Whatever its reasons, the government's claim is legally unconvincing. The administration cites two cases on behalf of its position; but neither settles the question, because there was never a dispute about whether or not the prisoners were enemy combatants. During World War II an American citizen fighting with the Italian army was among the aliens captured on the battlefields of Sicily, and a federal court held that he could be detained in the United States as a prisoner of war. But since the court found that he was wearing an Italian army uniform, his status as an enemy combatant, unlike Padilla's, was never in question. In another case from World War II, the Supreme Court held that German soldiers who were captured in China in 1945, tried by an American military commission, and serving sentences in Germany couldn't have their convictions reviewed in the United States. The Court was concerned that giving enemy aliens captured abroad the right to demand a hearing in the United States would disrupt the war effort. But the same logic doesn't apply to a captive whom the government has chosen voluntarily to bring to the United States. In fact, Hamdi may have been transported from Guantanamo Bay to Virginia precisely because the government feared that, as a citizen, he might be able to demand a review of his detention in Guantanamo, which could expose the entire camp to scrutiny by federal courts.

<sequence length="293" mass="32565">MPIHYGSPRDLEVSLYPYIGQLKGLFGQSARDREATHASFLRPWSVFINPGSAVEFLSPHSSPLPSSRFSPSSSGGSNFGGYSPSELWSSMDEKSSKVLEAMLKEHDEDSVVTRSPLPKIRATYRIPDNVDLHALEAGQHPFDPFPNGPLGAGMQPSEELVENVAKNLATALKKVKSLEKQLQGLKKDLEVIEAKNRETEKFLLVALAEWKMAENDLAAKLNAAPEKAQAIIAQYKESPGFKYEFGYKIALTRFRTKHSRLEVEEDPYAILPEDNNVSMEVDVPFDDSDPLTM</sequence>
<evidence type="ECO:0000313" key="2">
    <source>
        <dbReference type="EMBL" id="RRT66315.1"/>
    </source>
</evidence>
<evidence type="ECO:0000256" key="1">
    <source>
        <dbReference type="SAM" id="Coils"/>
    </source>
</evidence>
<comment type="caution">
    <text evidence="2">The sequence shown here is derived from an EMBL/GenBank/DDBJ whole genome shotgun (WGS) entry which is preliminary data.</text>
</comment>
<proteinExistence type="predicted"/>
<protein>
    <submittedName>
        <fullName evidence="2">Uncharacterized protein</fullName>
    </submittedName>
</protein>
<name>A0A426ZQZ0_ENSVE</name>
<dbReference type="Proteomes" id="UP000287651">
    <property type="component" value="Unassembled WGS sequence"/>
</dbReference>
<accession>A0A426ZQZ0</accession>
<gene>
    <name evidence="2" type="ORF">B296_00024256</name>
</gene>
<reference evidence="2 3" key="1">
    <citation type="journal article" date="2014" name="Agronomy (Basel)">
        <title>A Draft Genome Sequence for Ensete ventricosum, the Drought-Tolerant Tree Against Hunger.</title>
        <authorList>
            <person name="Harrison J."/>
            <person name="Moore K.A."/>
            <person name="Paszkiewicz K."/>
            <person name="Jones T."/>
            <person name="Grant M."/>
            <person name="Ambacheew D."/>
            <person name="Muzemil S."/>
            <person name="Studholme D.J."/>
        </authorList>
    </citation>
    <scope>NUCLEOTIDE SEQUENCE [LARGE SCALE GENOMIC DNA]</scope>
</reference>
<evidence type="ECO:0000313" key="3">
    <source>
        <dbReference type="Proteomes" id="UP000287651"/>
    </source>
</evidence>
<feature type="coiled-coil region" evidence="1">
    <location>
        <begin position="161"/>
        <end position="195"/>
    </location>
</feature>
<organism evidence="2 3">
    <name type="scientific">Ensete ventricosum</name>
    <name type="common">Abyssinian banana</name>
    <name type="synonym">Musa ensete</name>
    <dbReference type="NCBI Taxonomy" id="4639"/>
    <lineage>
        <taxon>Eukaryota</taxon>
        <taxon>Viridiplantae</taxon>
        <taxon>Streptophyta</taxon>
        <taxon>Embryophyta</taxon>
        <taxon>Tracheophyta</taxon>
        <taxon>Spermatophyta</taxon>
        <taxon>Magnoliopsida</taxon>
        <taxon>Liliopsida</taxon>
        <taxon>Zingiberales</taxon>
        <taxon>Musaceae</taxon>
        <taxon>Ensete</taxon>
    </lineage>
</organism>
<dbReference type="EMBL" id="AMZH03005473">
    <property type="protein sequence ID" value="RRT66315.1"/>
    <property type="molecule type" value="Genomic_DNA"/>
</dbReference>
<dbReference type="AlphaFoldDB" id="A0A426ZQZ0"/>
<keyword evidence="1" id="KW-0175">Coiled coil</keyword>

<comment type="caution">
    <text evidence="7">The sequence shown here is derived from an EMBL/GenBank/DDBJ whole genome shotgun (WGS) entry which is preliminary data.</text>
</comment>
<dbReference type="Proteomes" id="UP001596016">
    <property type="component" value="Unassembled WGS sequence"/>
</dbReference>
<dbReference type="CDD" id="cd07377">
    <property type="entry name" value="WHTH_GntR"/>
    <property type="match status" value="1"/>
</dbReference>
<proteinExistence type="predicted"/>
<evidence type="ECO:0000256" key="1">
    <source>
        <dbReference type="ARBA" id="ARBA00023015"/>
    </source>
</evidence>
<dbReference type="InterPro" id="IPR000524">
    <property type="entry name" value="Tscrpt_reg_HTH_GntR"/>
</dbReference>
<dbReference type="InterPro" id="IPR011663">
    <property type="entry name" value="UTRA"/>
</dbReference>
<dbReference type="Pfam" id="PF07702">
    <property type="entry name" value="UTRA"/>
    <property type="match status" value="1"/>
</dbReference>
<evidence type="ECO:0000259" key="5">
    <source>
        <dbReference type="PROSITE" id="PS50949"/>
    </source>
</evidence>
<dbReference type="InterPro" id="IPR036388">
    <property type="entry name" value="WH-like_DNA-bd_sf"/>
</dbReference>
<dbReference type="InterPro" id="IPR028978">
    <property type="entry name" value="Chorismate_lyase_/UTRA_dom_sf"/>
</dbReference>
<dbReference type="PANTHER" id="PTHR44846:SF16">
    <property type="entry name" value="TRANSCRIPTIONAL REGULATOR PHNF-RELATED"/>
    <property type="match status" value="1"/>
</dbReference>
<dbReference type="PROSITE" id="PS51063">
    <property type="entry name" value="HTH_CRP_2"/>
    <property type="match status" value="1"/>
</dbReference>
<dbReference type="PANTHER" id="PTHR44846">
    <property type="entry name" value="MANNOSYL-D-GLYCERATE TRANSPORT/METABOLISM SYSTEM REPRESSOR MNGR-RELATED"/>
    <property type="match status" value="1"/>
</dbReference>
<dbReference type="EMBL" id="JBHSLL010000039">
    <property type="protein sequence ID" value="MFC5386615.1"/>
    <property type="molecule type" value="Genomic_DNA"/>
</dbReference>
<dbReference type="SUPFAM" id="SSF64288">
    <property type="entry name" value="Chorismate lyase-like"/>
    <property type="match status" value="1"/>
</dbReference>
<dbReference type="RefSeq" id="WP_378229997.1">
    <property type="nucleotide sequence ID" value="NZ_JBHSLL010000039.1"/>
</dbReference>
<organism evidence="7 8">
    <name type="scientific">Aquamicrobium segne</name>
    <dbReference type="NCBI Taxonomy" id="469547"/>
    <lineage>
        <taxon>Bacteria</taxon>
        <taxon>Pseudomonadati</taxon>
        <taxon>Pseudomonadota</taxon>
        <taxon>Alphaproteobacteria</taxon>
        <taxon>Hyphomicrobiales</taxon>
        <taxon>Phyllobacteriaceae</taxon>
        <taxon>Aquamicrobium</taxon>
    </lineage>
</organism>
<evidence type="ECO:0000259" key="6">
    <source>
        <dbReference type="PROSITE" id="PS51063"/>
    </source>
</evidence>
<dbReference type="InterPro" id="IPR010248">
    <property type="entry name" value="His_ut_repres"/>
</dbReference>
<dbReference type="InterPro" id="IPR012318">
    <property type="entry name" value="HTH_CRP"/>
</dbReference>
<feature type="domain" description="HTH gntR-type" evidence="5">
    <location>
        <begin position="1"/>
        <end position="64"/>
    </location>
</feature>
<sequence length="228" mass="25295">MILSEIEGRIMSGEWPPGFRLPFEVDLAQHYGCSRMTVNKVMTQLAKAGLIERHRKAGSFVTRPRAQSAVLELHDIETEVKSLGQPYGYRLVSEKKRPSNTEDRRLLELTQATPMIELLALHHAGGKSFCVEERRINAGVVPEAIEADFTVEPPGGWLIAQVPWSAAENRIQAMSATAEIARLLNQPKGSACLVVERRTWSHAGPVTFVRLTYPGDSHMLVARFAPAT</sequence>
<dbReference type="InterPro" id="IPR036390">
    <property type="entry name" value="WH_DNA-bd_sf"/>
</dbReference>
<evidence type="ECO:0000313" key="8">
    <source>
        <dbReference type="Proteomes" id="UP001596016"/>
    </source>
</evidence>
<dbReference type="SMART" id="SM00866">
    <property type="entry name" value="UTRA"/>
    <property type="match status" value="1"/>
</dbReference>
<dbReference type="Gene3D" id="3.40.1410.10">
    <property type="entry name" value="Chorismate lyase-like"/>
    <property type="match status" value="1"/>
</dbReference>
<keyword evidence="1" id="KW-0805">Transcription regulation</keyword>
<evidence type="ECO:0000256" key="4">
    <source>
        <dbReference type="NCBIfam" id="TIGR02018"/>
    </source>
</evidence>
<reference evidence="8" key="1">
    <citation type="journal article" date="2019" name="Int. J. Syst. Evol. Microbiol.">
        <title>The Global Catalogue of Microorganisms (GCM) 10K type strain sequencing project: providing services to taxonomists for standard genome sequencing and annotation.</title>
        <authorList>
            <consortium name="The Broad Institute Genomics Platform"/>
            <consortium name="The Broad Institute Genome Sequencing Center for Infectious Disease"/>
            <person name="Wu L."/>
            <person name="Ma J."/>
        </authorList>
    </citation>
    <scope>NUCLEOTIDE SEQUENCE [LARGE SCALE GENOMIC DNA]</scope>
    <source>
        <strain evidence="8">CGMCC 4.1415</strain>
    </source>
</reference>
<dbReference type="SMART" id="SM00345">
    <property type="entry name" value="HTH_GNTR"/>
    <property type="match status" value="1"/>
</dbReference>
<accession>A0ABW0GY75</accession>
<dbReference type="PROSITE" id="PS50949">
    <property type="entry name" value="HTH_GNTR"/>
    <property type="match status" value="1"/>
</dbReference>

Unlike enemy combatants in World War II, who clearly identified themselves by wearing uniforms, our new enemies willfully violate the laws of war, making it harder to determine who is a combatant and who is not. This should lead courts to give the president substantial deference in identifying the enemy within, but it also raises a real danger that individual citizens might be wrongly detained. The way to resolve this conflict isn't by preventing judges from reviewing the president's determinations but by ensuring that hearings are conducted in ways that preserve national security interests.

The standard of proof in these hearings should be as deferential to the president as possible. In fact, most judges would uphold the president's designation of a citizen as an enemy combatant if there is any colorable evidence to support the claim. In Hamdi's case, once the government establishes that he was caught red-handed on the battlefield in Afghanistan, the hearing might well be over.